Ed Scissor & Lamplighter – Tell Them It’s Winter (High Focus)

Setting a new benchmark for UK hip-hop, the new collaboration by Lamplighter and Ed Scissor is an Album of the Year contender

Released Jul 15th, 2016 via High Focus / By Norman Miller
Ed Scissor & Lamplighter – Tell Them It’s Winter (High Focus) London word spinner Ed Scissor (aka Edward Scissortongue) continues his long-term collaboration with Glasgow-based producer Lamplighter on this majestic hour-long album - following 2012's debut Better.Luck.Next.Life, 2014's Theremin and last year's Chavassian Striking Distance EP.

The sense of space and musical detailing Lamplighter brings is matched by Scissor's layered metaphorical storytelling. These are more word poems than 'hip hop', like a much heavier cousin of Kate Tempest's Brand New Ancients you wouldn't want to meet in a dark alley.

The musical settings are brilliantly complex, while the sweeping lyrical spread stretches from East End streets to ocean floors, burning hearts to galactic cores. “I write these songs that wind off down this strange narrative path,” Scissor has said, and he does it with unique panache.

Though he name checks real-life (mainly London) settings, Scissor's worlds on each track ooze the air of bleak dystopias or living nightmares – the vibe closer to Cormac McCarthy’s acclaimed novel The Road than your local High Street. As Scissor said in a recent interview: “When I wrote the lyrics I would always find myself somewhere super desolate and lost and lacking in life.”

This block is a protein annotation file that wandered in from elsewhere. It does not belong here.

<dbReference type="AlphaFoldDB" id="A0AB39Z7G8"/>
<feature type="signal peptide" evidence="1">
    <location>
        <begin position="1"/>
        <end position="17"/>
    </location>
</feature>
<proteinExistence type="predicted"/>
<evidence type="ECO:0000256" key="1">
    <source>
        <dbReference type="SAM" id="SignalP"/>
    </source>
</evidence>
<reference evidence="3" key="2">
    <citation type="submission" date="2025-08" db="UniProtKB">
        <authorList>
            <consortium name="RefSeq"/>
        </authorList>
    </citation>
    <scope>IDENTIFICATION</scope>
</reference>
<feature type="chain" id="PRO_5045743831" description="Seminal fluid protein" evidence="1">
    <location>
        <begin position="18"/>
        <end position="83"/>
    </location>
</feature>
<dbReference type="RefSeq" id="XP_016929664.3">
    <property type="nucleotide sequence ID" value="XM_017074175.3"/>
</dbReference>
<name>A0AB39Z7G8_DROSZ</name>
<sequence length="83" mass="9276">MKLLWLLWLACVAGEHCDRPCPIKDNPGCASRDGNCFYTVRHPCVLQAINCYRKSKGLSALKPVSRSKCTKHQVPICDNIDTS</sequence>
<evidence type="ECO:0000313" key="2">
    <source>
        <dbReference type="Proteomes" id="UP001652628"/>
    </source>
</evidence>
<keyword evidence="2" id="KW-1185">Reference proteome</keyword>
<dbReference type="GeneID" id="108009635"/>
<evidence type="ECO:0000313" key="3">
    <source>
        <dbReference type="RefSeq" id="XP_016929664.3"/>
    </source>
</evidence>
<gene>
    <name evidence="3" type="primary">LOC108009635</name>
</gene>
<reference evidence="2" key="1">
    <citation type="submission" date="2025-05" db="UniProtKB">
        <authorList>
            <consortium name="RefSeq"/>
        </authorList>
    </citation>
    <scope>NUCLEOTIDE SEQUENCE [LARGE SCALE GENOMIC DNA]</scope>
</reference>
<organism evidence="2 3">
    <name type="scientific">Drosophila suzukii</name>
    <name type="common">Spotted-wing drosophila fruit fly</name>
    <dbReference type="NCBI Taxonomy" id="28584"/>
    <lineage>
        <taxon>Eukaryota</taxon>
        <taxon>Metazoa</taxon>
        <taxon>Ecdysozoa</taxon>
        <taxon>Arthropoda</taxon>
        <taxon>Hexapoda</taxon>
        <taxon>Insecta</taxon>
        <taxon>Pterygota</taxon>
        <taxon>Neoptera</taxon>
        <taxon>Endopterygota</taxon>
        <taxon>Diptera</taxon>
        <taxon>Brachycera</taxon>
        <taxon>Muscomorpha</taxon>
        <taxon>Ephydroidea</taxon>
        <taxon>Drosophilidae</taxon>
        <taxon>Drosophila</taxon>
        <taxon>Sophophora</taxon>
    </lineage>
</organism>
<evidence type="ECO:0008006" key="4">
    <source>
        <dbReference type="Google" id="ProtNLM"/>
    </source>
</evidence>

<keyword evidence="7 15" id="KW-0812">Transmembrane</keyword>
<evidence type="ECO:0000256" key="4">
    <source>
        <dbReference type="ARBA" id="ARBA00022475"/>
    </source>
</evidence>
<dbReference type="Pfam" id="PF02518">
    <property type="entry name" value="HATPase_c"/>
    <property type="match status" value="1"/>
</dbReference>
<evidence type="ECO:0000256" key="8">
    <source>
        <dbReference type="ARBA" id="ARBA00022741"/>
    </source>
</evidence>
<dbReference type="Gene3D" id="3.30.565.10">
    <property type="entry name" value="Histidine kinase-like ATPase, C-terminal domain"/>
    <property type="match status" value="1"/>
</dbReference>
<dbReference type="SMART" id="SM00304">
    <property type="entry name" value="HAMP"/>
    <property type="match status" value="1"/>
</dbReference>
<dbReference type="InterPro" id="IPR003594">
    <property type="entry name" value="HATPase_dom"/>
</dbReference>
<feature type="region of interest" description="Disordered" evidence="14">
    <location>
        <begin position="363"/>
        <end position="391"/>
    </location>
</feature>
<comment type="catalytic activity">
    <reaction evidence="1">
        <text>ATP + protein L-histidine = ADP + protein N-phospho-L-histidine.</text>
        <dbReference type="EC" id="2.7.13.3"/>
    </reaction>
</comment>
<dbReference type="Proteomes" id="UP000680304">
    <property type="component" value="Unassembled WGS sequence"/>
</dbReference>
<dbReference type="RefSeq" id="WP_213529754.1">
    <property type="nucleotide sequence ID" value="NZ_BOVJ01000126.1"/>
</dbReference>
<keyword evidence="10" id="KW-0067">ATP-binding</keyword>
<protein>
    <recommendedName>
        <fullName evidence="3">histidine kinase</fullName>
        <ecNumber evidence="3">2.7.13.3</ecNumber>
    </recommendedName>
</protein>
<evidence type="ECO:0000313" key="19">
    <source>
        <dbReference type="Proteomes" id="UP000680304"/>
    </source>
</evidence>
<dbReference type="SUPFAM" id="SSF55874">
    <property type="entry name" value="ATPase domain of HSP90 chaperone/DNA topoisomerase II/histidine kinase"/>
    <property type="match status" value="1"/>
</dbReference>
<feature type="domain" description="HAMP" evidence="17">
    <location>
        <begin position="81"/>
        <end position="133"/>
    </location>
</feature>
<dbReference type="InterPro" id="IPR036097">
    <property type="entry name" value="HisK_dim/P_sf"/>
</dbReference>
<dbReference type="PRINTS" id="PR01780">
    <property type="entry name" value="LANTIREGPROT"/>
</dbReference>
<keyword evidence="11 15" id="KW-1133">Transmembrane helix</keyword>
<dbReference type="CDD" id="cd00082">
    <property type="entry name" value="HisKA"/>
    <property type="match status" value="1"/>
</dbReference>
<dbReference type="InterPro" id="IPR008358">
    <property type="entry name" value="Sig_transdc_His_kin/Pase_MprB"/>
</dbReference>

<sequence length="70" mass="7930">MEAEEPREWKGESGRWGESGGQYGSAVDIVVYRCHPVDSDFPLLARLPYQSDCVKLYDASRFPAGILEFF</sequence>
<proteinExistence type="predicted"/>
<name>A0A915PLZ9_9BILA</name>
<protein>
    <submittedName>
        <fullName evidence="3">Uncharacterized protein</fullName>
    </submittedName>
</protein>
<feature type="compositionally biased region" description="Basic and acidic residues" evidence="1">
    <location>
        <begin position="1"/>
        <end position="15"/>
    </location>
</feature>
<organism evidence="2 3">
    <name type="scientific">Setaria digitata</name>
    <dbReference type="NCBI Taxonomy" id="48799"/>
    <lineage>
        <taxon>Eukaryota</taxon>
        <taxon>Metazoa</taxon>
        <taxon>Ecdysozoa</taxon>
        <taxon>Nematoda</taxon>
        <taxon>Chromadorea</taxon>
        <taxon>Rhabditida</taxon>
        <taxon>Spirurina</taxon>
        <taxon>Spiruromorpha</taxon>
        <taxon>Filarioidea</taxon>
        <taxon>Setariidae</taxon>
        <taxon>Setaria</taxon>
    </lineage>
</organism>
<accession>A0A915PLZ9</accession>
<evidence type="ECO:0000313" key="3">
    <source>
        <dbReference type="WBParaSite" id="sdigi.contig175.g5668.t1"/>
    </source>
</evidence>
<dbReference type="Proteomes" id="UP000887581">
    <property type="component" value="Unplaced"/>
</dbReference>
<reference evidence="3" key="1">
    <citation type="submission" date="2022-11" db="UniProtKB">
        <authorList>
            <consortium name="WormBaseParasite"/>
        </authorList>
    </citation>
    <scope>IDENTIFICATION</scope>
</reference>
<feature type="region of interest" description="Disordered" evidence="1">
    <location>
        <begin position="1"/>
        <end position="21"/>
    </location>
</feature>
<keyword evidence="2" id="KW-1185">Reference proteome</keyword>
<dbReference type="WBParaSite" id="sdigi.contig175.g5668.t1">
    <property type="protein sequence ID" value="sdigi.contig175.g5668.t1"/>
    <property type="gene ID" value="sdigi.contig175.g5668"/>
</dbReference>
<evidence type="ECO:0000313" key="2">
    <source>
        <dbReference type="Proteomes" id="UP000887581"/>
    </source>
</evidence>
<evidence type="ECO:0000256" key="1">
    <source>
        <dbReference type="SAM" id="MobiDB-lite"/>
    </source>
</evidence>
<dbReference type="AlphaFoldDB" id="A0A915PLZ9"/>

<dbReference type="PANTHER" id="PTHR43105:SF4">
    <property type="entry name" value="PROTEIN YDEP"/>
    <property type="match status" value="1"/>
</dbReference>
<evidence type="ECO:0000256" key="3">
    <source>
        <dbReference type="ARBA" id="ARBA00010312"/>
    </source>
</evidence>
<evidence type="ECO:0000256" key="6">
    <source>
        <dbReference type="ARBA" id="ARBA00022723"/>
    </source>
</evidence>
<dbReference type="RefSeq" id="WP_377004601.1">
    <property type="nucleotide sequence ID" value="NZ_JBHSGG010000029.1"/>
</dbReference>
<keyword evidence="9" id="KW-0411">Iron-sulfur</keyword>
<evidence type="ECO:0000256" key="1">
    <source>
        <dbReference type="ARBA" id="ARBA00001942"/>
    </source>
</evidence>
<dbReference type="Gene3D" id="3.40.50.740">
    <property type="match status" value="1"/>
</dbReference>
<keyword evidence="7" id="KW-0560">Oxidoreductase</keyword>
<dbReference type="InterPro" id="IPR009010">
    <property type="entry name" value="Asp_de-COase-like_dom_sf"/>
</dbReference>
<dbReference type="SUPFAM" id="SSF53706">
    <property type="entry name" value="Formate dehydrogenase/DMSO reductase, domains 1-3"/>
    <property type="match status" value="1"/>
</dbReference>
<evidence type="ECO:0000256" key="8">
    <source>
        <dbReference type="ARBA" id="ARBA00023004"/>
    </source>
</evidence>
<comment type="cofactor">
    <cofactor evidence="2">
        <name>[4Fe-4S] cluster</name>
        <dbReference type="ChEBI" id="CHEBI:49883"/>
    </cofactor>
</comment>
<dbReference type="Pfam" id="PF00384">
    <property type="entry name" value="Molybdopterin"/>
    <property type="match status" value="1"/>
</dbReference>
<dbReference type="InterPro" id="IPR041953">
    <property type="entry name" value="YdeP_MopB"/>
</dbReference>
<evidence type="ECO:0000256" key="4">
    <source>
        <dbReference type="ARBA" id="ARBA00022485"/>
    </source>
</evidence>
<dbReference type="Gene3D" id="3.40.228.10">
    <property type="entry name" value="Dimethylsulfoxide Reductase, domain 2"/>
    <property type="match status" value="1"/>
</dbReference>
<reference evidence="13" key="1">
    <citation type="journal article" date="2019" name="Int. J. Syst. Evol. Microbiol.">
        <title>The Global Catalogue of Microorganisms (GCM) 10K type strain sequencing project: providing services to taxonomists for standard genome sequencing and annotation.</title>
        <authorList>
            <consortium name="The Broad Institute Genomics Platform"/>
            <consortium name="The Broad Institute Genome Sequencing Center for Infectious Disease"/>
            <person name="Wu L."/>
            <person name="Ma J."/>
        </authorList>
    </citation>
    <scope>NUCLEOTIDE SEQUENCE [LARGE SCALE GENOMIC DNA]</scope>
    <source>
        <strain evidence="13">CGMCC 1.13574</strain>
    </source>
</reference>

If that sounds depressing, the sheer brilliance of all ten tracks in this hour-long tour de force counteracts any gloom. There's deep musical sophistication here – violins, flutes and orchestral strings are woven into the electronics, while genre divisions dissolve into a wash where trip-hop merges seamlessly with downbeat Americana and jazz.

Take a towering track like The Dust Don't Lay. There's gorgeous acoustic folk guitar, mournful violins, dark electronic hums, and what sounds like an oboe - all working perfectly to counterpoint a searing lyrical progression through “deadly sins of night”, lit up by an eerie growled refrain - “I went down last night/I got drunk as hell” - that prefigures a series of dives into the dark side.

Echoes of other acts do appear amid the musical and lyrical miscellany. The brilliant Any Infrastructure and Week nod to The Books, AFK has hints of Dustin O'Halloran. Sprightlier musical moments on tracks like Light Round Here could be Ms. John Soda.

In the end, though, this is an utterly distinctive wonder. It's churlish to pick out specific tracks because the bar is high for all of them. But if they all merit straight As, then maybe A* goes to The Dust Don't Lay, the jagged mid-tempo electronic marvel of the title track, and the 10-minute epic Detours with its brilliant “he said she said” lyrical device, electronic trills and orchestral strings.

This is an album of the year contender for sure, pushing British hip-hop into bold new territory.